Concert Review: Zarathustra! – Orchestra of the Music Makers, Shao-Chia Lü, 17 Aug 2019
Richard Strauss Also Sprach Zarathustra
William Walton Belshazzar’s Feast
Peter Sidhom baritone
Orchestra of the Music Makers
Lü Shao-Chia conductor
Esplanade Concert Hall
Review by Derek Lim
What a fascinatingly programmed concert! Apart from Richard Strauss’ obvious influences on William Walton – people will point you to the orchestration at the ‘writing on the wall’ section of Belshazzar’s Feast – the superficial mirroring of Nietzsche’s famous ‘God is Dead’ statement in Zarathustra against the mythology of the ghostly hand (of God) that states Belshazzar’s fate is, well, delicious.
Shao-Chia Lü, Music Director of the National Symphony Orchestra of Taiwan since 2010, was the ambitiously-programmed evening’s invited guest, and it was my first time seeing him conduct. Unassuming, his clear, energetic gestures led the Orchestra of the Music Makers through their paces.
Zarathustra is a challenging work to hang together – you need to bring out the programmatic elements while balancing its symphonic argument and sustaining concentration. Lü was largely successful in this – beginning with a technicolor ‘Sunrise’ (lovely brass and timpani here) that managed to surprise with a sudden theatrical decrescendo in its final sustained chord, before swelling again to its climax.
The individual movements had their felicities – the hushed, divided strings, singing sweetly in the highest registers (Of the Backworldsmen) made a wonderfully nostalgic sound, and there was a real swing in ‘Of Joys and Passions’.
Lovely, energetic string attack in the fugue led up to the climax and ‘recapitulation’ of Sunrise in ‘The Convalescent’. Lü was sensitive to the characterization and orchestral sound of the movements, stating the themes without underlying them too much. Somewhat weaker were his transitions – which were generally too gently executed – and greater momentum could have kept the work moving along more. Earlier sentimentality aside, the work’s coda, which famously vacillates between C major and B minor before settling on the latter, was as matter-of-fact as any.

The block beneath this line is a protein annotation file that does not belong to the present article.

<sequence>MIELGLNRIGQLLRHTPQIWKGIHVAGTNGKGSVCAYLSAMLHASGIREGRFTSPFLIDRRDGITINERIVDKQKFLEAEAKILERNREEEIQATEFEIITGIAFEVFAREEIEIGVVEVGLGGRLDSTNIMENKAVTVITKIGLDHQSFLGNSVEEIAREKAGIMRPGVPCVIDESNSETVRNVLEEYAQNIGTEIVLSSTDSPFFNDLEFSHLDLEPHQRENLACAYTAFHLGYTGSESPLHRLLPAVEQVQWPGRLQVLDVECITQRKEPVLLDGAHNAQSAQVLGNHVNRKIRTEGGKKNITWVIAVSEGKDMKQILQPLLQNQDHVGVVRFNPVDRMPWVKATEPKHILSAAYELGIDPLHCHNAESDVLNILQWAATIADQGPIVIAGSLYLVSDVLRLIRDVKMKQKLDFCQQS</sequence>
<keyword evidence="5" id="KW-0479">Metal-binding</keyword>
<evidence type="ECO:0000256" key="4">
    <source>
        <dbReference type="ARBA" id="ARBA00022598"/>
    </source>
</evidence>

If the Strauss, waxing philosophical, took some decoding, OMM’s performance of William Walton’s in-your-face, too-loud Biblical cantata – only Singapore’s second performance – was a take-no-prisoners romp that absolutely kicked ass. It’s difficult to say who the star of the show was – orchestra, baritone Peter Sidhom or the excellent Symphonia Choralis, prepared by chorus master Chong Wai Lun.
Was it the orchestra, augmented with rows of brass players, who played so precisely and attacked the music at a totally different level than in Zarathustra, colourfully evoking cinematic, bacchanalian revelry?
Or the huge, always responsive choir, who created such a vibrant, beautifully alive sound in ‘By the waters of Babylon’, handling the angular syncopations in ‘In Babylon Belshazzar the King made a great feast’ so confidently, bringing such a joyful sound in ‘Praise ye’, and sounding so chillingly murderous in ‘Slain!’?
I’m going to say it was Peter Sidhom, who huffed, puffed and blew away the audience away with his almost-evangelical zeal, sonorously declaiming his part with ease. He revelled in ‘Babylon was great city’, pointedly putting away his music before that section arrived, and filling the hall with such lovingly articulated visions that you could almost smell the frankincense.
An outing that all involved should be proud of.
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